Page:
by June Portnoy
Martha Washington Garden Club members and guests received helpful tips on how to construct and buy quality birdhouses during their March 22nd meeting at the Lower Bucks Masonic Hall in Yardley.
Guest speaker Jack Jones spent the past 11 years taking down old barns or rummaging through fallen barns to find “treasures” he can use to build birdhouses in his garage workshop.
All of his birdhouses are made from repurposed materials found in these barns. Jack explained that birds lose part of their environment when people cut down trees to develop land, and therefore, they need alternative locations where they can nest. As a result, birdhouses serve an important function.
According to Jack, there are certain features you should consider when buying or building a birdhouse, and the size of the hole is critical to a birdhouse. The standard size hole you see in birdhouses for most yard birds, such as finches, sparrows, wrens and chickadees, is typically 1 1/8 to 1¼ inches.
“If you create a hole much larger than this, you end up with nuisance birds, and worst yet, squirrels that take over and build their own nests inside,” said Jack.
Birdhouses are used by cavity-nesters, meaning birds that build nests, lay eggs and raise their young inside these sheltered chambers or cavities.
Jack described how many store-bought birdhouses have sharp edges inside and outside the hole, causing birds to rub off their feathers when they enter or exit their homes. To prevent this issue, he uses a router to smooth the holes in his birdhouses.
“You also want to consider ventilation when building or buying a birdhouse,” said Jack. “Simply drilling a hole in the back is not enough ventilation. I leave a gap underneath the birdhouse to allow air to come up and circulate in and out.
“During the summer when the sun is hitting the house, it gets very hot and you need that additional ventilation.”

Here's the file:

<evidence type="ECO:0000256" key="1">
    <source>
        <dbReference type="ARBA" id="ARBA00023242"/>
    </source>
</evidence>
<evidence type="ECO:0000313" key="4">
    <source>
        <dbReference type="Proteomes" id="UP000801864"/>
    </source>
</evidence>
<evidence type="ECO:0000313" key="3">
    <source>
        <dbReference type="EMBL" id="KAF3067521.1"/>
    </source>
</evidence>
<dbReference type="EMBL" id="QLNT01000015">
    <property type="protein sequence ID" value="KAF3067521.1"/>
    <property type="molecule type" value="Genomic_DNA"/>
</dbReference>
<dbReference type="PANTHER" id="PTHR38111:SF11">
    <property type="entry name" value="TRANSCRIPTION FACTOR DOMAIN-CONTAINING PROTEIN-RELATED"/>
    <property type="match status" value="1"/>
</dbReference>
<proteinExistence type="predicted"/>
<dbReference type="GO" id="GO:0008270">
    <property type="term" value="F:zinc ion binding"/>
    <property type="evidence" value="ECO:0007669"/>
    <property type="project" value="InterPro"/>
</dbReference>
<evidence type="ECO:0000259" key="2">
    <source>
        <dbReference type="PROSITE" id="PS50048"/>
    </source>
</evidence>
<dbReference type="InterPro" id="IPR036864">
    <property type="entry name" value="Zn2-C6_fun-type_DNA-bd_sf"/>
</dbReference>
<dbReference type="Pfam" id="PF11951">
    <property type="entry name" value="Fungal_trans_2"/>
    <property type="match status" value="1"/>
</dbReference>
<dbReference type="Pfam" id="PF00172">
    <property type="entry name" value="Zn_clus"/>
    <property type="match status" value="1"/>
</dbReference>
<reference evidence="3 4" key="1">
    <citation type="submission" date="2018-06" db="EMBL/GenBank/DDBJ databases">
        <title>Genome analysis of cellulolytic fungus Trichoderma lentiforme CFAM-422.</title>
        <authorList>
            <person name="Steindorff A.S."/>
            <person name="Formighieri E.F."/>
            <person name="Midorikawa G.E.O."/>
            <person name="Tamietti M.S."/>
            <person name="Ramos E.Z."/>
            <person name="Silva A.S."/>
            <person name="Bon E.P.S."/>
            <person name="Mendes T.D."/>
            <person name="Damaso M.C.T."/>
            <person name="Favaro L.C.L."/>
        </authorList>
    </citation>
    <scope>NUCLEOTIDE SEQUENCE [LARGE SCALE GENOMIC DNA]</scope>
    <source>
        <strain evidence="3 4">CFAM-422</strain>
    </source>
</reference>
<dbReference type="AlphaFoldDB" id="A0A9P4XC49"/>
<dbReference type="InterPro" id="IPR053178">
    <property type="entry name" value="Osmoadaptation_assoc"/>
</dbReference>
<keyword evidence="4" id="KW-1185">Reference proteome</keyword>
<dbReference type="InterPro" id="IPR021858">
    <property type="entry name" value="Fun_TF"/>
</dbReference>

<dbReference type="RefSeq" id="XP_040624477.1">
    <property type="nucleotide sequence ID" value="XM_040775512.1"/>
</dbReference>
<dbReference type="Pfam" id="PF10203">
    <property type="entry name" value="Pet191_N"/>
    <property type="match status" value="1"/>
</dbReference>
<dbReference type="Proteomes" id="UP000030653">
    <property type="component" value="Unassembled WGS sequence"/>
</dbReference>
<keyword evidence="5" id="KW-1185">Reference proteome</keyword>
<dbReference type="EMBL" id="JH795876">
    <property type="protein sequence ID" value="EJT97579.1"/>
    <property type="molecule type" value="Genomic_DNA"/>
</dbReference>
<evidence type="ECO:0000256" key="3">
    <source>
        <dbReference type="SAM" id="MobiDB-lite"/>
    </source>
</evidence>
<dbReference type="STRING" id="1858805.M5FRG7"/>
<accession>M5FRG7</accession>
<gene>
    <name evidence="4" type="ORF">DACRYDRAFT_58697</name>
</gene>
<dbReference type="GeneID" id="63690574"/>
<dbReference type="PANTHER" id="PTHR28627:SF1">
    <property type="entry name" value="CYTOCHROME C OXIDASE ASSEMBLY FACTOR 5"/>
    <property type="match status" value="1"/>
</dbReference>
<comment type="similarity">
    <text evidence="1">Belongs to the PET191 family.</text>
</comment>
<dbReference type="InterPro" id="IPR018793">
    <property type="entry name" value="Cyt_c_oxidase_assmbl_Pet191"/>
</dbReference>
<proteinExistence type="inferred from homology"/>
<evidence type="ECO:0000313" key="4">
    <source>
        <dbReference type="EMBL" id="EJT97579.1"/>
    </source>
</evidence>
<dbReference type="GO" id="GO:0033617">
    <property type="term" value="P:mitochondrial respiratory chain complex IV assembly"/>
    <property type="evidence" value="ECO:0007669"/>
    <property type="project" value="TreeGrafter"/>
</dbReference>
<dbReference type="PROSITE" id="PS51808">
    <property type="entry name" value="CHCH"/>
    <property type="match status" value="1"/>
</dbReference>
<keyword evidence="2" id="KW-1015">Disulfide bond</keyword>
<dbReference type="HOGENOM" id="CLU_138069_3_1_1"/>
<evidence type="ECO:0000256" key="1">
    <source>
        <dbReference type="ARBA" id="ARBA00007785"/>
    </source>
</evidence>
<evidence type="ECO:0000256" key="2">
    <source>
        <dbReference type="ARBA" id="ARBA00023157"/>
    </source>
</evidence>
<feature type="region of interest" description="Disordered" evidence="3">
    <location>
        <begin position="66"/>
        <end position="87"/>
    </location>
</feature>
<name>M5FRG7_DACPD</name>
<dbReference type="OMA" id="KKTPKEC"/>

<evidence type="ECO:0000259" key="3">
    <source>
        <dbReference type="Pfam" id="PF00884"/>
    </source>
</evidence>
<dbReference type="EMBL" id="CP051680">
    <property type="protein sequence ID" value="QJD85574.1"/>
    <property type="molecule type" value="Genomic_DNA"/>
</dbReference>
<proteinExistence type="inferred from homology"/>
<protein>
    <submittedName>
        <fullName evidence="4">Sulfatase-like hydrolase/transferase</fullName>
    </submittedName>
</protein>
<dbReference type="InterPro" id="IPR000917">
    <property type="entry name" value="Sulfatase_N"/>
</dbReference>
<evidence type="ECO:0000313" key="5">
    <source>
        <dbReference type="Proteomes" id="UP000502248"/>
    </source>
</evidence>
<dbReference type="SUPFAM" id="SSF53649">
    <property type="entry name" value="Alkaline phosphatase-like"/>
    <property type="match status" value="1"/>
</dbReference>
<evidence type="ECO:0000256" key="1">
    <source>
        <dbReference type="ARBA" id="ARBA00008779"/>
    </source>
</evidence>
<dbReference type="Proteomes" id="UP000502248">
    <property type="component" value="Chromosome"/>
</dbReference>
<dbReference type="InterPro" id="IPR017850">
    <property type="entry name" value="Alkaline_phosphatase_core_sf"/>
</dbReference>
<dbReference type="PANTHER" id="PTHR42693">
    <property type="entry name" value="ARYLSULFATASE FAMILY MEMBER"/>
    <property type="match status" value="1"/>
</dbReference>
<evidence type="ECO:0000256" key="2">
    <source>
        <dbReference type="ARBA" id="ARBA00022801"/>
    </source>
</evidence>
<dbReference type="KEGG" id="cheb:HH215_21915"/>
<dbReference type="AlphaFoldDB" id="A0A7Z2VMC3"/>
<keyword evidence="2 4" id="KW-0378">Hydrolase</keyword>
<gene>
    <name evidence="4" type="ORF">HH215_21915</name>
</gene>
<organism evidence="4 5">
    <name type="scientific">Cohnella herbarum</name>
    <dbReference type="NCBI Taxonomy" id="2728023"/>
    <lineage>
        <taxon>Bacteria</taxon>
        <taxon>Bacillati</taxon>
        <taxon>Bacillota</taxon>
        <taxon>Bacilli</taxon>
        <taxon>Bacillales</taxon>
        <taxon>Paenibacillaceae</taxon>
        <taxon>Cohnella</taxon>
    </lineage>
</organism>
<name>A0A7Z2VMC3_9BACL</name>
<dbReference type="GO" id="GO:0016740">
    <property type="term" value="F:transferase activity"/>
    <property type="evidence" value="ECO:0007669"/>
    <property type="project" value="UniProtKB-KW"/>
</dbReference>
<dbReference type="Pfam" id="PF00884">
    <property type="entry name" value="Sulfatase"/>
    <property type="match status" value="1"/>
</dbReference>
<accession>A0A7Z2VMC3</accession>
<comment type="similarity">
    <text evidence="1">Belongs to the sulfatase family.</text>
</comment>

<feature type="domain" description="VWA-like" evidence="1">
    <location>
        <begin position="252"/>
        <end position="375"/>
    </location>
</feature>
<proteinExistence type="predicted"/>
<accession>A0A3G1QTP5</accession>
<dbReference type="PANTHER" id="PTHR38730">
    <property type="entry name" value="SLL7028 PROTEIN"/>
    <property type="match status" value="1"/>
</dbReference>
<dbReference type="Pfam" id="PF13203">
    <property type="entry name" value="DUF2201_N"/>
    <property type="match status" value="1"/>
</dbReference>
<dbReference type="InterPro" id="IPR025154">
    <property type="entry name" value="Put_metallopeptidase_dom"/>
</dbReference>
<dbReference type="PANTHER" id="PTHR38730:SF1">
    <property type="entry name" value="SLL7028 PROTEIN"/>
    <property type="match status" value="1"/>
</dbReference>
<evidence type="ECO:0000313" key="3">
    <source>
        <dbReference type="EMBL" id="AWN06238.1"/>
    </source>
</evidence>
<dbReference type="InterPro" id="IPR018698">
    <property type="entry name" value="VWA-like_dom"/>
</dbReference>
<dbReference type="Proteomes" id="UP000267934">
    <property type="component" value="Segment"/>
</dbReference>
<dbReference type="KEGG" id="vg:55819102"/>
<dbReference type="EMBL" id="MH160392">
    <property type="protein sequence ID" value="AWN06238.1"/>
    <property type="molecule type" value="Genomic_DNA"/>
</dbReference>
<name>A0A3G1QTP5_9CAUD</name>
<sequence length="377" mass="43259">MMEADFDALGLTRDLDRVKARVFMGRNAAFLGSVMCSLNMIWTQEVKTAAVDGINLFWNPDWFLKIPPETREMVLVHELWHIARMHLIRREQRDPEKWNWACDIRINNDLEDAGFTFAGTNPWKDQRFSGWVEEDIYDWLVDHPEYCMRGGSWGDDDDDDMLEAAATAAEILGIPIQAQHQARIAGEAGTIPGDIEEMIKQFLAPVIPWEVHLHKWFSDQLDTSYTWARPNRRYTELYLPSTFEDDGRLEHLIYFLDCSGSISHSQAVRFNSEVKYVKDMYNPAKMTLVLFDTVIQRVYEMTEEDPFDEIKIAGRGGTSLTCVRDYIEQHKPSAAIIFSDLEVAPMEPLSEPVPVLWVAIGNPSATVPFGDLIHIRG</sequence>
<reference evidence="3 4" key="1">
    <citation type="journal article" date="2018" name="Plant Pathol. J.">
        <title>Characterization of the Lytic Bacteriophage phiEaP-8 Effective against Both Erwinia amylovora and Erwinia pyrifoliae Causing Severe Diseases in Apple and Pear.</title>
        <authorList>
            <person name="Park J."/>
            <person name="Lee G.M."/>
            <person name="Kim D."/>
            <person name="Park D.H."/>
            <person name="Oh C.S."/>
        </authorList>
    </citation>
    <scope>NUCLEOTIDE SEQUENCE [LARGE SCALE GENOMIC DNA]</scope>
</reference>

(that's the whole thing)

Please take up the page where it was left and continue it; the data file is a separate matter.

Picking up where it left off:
Jack said that the optimal location to hang a birdhouse is from a branch in a tree because birds like to move from branch to branch, eventually landing in their birdhouse. A post and shepherd’s hook are two other possible settings on which to hang a birdhouse, but if choosing those locations, Jack suggested placing the birdhouse next to a hedge. This way, birds can look out from the hedge to be sure there are no predators before flying into the house.
Jack emphasized the importance of a metal seal across the top seam on the roof of a birdhouse. “The seam on top of the birdhouse is where it will start leaking, and once it starts leaking, it will eventually collapse,” he explained. Jack uses copper found in barns to place on top of all his birdhouses. He also uses expensive glue to seal the top to prevent leakage. This glue ensures the seams are very tight and secure.
In addition, Jack uses a quality water sealer that works so well that if you pour water on it, the water actually beads. He does caution against using water sealers with strong odors because that could adversely affect the birds’ health.
Another feature to consider is using a high UV protection. “The sun will damage and deteriorate a birdhouse very quickly,” said Jack.
“Most of the standard birdhouses you buy don’t have copper on top; nor do they have water sealer or UV protection. Without these features, it’s highly likely you will end up buying a new birdhouse every few years.”
Now is the time to start looking or building your birdhouse because by early April birds begin building their nests, and most of them will nest two or three additional times until late August or early September.
It’s around that time that Jack suggested taking your birdhouse down. “You must clean your birdfeeder at least once a year,” said Jack, who opts to clean his the end of each year before he puts his birdhouses away for the winter.
A birdhouse with easy cleanout is another important feature to look for in a birdhouse. Jack builds his houses with four screws at the bottom so it easily comes off. He suggested using diluted Clorox® Bleach to clean the entire inside of the house.
“If you don’t clean out your birdhouse, it will get really messy and could end up with mites that are unhealthy for the birds, ultimately killing a lot of the babies,” described Jack.
He added that it’s best to keep the birdhouses inside all winter because during this time, birds typically prefer living in trees where they are protected from the cold weather.
Jack concluded his presentation by showing some of the unique items he’s found inside barns that he has used to construct his birdhouses, such as deer antlers converted into perches, beams from barns used as feeders and even old license plates that he has transformed into birdhouse walls.